Unlike for the complete AZFc deletion, genotype–phenotype correlations for the partial AZFc deletion are more confused. Gr/gr and b2/b3 deletion types were verified in the normospermic males, indicating that these deletions are not specific for spermatogenic impairment. Gr/gr deletion carriers have seven times higher chance for oligozoospermia than males without deletions.[7] The frequency of gr/gr deletions was significantly higher in our oligozoospermic group than in control males, suggesting that this polymorphism on spermatogenic output can have a harmful effect. However, the sperm concentration, motility, and morphology were not significantly different in the oligozoospermic group between men with gr/gr deletions and those without. Several studies have found relationship between sperm concentration and gr/gr deletion frequencies;[6],[19],[34],[35],[36] others found no such relationship.[13],[15],[37],[38] The similar frequency of the b2/b3 deletion in patients and normozoospermia does not prove the pathogenic role for this deletion; however, it has been demonstrated that it occurs in higher frequency in the general population of northern part of Europe with haplogroup N.[14],[15] In contrast, the b2/b3 deletion with E haplogroup was the most frequent in our study population, found only in the normozoospermic group.

Y haplogroups represent very specific patterns of geographical distribution, allowing the determination of male populations based on haplogroup composition.[39],[40] Gr/gr deletions have been demonstrated in the fixed haplogroups D2 and Q1 and b2/b3 deletions in haplogroup N.[6],[13],[14],[16],[41],[42] In contrast, in our study population, the most frequent haplogroup with gr/gr deletion was P haplogroup. Since several populations show the significance of Y origin, deletions are considered a deleterious event on fertility, but it can neutralize some specific compensatory factors. The demonstration of an association between partial AZFc deletions and spermatogenic defects in a given population depends on its haplogroup composition. Some haplogroups seem to be able to compensate the degree of spermatogenic disruption in connection with partial deletions. Among gr/gr deleted Chinese men with spermatogenic failure, there are more represented haplogroups C and DE than in equally deleted normozoospermic males.[43] No b2/b3 deletions associated with this effect were detected, and no replication occurred in a different regional context. No evidence for distinct haplogroup distribution was found analyzing gr/gr deleted men from European centers, who had different sperm parameters.[44] Partial deletions affecting the proximal AZFc domain are particularly likely to occur in haplogroups C and G.[42] An analogous effect was observed in the North Italian male population, where deleted men showed an overrepresentation of haplogroup E.[45] In contrast, it has been suggested that the haplogroups O3, J, and R can offer some protection.[42],[43],[45]

There are too few publications about the genotype–phenotype correlation of partial AZFc duplications. It is generally accepted that neither partial nor complete AZFc duplications pose any risk for spermatogenic failure since the homeostatic mechanisms of spermatogenesis can offer some compensation, and gene dosage increases are not balanced.[19],[46],[47] Men with AZFc duplications did not show qualitative and quantitative increased spermatogenic production.[19],[44]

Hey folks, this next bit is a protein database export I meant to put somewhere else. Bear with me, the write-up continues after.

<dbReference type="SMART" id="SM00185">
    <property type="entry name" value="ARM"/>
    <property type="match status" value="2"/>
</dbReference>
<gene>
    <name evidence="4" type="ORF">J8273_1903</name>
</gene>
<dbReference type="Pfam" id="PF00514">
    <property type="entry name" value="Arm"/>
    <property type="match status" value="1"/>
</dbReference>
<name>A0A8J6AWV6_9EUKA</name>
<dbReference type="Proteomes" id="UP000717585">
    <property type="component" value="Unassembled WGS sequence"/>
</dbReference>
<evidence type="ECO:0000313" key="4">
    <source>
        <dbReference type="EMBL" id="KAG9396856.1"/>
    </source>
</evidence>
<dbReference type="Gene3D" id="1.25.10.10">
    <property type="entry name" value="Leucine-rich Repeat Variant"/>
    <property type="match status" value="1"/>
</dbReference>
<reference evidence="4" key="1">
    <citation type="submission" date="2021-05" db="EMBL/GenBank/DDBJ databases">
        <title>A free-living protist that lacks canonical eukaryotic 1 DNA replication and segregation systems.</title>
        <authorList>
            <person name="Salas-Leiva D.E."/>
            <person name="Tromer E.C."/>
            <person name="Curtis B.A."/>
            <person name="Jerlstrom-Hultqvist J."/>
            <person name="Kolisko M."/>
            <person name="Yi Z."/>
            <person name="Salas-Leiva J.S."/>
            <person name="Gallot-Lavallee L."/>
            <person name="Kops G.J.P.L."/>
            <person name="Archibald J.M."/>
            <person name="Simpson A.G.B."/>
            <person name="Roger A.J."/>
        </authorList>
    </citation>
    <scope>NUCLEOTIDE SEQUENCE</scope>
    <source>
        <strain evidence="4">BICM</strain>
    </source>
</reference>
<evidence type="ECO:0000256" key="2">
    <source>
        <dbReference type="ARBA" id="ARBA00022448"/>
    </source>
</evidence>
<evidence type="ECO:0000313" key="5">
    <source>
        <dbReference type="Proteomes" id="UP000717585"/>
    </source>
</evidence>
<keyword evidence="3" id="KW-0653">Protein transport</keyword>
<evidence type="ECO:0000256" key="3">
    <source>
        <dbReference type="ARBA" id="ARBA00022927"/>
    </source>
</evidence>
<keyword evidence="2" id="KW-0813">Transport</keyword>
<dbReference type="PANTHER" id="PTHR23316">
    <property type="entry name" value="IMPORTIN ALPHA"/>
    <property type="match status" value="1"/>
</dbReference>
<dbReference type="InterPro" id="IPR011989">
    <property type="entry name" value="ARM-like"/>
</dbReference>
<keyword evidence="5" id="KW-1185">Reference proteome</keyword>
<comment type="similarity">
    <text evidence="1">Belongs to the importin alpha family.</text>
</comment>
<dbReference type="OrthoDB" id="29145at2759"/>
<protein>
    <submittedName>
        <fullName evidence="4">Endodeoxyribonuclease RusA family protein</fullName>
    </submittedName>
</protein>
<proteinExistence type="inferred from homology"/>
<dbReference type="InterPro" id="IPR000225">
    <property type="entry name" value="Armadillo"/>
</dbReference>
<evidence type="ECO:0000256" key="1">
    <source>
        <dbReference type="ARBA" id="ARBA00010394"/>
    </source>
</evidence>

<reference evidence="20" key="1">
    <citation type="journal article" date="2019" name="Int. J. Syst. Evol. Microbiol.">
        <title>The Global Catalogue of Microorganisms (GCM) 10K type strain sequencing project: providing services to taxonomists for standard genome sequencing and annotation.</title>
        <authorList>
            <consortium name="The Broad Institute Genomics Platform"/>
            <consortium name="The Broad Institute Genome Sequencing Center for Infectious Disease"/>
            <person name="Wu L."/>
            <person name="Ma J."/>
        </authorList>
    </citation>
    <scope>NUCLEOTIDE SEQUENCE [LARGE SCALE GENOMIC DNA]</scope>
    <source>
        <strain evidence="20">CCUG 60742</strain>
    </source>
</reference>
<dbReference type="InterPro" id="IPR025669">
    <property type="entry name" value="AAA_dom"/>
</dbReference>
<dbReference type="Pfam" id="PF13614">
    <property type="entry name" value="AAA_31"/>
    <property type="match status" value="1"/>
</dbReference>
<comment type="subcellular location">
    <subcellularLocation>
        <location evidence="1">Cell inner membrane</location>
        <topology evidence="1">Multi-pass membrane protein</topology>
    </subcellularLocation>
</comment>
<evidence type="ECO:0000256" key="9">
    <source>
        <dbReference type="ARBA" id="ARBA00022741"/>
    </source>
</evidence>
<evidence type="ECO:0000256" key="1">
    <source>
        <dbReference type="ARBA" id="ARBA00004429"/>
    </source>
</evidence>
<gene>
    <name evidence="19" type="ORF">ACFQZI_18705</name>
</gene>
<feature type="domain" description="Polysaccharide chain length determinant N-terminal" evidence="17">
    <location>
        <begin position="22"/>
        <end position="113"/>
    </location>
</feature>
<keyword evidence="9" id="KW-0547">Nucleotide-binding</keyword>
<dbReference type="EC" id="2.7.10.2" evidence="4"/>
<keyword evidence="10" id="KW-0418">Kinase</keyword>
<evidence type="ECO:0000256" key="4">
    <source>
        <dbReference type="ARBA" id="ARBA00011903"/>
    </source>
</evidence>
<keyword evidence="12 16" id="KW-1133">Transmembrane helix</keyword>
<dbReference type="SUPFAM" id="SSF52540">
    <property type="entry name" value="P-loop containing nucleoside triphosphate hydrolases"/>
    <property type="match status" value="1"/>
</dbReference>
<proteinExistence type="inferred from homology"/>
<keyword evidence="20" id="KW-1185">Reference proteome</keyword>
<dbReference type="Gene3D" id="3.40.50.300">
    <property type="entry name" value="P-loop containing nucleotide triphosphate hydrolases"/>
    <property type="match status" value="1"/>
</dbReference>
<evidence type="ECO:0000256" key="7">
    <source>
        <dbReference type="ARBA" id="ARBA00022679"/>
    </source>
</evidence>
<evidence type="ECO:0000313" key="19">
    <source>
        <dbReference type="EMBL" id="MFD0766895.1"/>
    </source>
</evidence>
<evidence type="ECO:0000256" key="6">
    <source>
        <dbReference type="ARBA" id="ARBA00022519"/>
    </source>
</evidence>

It was demonstrated that certain deletion motifs may be more pathogenic than others, namely a significantly higher frequency of CDY1a copy deletion and DAZ1/DAZ2 deletion, which were observed in the oligozoospermic patients than in the normozoospermic group.[21] In our study, besides the DAZ1/DAZ2+CDY1a deletion, the DAZ1/DAZ2+CDY1b was more frequent in oligozoospermic group than in other groups. A similar distribution of gr/gr deletions removing the DAZ1/DAZ2 copies was published in infertile men of Caucasian origin.[19],[35],[48]

In the case of partial AZFa or AZFb and AZFc deletion, the genetic counseling (with Y chromosome deletion screening) makes sense also for other males in the family. According to the literature, this type of deletion is transmittable.[49],[50],[51] Turner's syndrome is one of the most potential risks in the offspring as well as other genetic disorders of sex chromosome mosaicism such as ambiguous genitalia phenotype. There is a suggestion that in men with Y microdeletions[52],[53] and in patients carrying a mosaic 46, XY/45, X karyotype with sexual ambiguity or Turner stigmata,[54] some AZF deletions are connected with an overall instable Y chromosome, which can create 45, X cell lines.

   Conclusions Top

The Y chromosome harbors a number of genes essential for testis development and function. Genetic tests include karyotype analysis on blood lymphocytes and assessment of microdeletions in the long arm of chromosome Y (Yq), also called AZF deletions. We recommend assessment of Yq microdeletions of infertile men with a sperm concentration ≤5 × 106/mL, which will be inherited to male offspring. Testing for this deletion has both diagnostic and prognostic values for testicular sperm retrieval in azoospermic men.

Financial support and sponsorship

This research was supported by the Hungarian Academy of Sciences Postdoctoral Scholarship.

Conflicts of interest

There are no conflicts of interest.

   References Top

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  [Figure 1], [Figure 2]